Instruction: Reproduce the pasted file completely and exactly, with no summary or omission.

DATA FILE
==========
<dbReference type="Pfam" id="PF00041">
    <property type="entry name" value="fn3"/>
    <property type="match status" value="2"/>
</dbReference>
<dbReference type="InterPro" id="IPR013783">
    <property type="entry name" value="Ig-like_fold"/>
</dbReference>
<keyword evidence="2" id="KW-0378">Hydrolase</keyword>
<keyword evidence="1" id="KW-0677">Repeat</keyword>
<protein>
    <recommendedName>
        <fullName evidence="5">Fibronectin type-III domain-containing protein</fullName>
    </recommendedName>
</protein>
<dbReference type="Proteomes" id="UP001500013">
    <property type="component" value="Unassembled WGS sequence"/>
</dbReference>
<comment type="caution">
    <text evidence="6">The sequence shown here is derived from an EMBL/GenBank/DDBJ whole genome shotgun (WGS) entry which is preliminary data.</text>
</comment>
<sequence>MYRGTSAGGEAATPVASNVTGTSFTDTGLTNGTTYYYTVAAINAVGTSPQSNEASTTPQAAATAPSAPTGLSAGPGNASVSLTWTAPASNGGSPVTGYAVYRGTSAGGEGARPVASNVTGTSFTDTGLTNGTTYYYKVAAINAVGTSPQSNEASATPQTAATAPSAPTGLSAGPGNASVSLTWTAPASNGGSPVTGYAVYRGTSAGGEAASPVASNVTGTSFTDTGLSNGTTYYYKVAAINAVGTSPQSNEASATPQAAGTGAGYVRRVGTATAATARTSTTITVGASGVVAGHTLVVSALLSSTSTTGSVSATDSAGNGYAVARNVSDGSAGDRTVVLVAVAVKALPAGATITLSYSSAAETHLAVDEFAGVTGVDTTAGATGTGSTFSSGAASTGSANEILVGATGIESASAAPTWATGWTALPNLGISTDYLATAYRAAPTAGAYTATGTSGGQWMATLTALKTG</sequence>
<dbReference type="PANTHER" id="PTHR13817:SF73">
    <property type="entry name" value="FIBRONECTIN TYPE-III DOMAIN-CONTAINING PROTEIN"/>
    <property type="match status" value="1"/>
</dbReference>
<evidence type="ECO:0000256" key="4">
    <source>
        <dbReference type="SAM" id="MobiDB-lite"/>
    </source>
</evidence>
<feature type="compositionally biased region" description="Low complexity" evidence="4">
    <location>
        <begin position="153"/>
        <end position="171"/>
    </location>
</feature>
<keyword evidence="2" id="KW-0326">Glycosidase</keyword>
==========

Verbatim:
<dbReference type="Pfam" id="PF00041">
    <property type="entry name" value="fn3"/>
    <property type="match status" value="2"/>
</dbReference>
<dbReference type="InterPro" id="IPR013783">
    <property type="entry name" value="Ig-like_fold"/>
</dbReference>
<keyword evidence="2" id="KW-0378">Hydrolase</keyword>
<keyword evidence="1" id="KW-0677">Repeat</keyword>
<protein>
    <recommendedName>
        <fullName evidence="5">Fibronectin type-III domain-containing protein</fullName>
    </recommendedName>
</protein>
<dbReference type="Proteomes" id="UP001500013">
    <property type="component" value="Unassembled WGS sequence"/>
</dbReference>
<comment type="caution">
    <text evidence="6">The sequence shown here is derived from an EMBL/GenBank/DDBJ whole genome shotgun (WGS) entry which is preliminary data.</text>
</comment>
<sequence>MYRGTSAGGEAATPVASNVTGTSFTDTGLTNGTTYYYTVAAINAVGTSPQSNEASTTPQAAATAPSAPTGLSAGPGNASVSLTWTAPASNGGSPVTGYAVYRGTSAGGEGARPVASNVTGTSFTDTGLTNGTTYYYKVAAINAVGTSPQSNEASATPQTAATAPSAPTGLSAGPGNASVSLTWTAPASNGGSPVTGYAVYRGTSAGGEAASPVASNVTGTSFTDTGLSNGTTYYYKVAAINAVGTSPQSNEASATPQAAGTGAGYVRRVGTATAATARTSTTITVGASGVVAGHTLVVSALLSSTSTTGSVSATDSAGNGYAVARNVSDGSAGDRTVVLVAVAVKALPAGATITLSYSSAAETHLAVDEFAGVTGVDTTAGATGTGSTFSSGAASTGSANEILVGATGIESASAAPTWATGWTALPNLGISTDYLATAYRAAPTAGAYTATGTSGGQWMATLTALKTG</sequence>
<dbReference type="PANTHER" id="PTHR13817:SF73">
    <property type="entry name" value="FIBRONECTIN TYPE-III DOMAIN-CONTAINING PROTEIN"/>
    <property type="match status" value="1"/>
</dbReference>
<evidence type="ECO:0000256" key="4">
    <source>
        <dbReference type="SAM" id="MobiDB-lite"/>
    </source>
</evidence>
<feature type="compositionally biased region" description="Low complexity" evidence="4">
    <location>
        <begin position="153"/>
        <end position="171"/>
    </location>
</feature>
<keyword evidence="2" id="KW-0326">Glycosidase</keyword>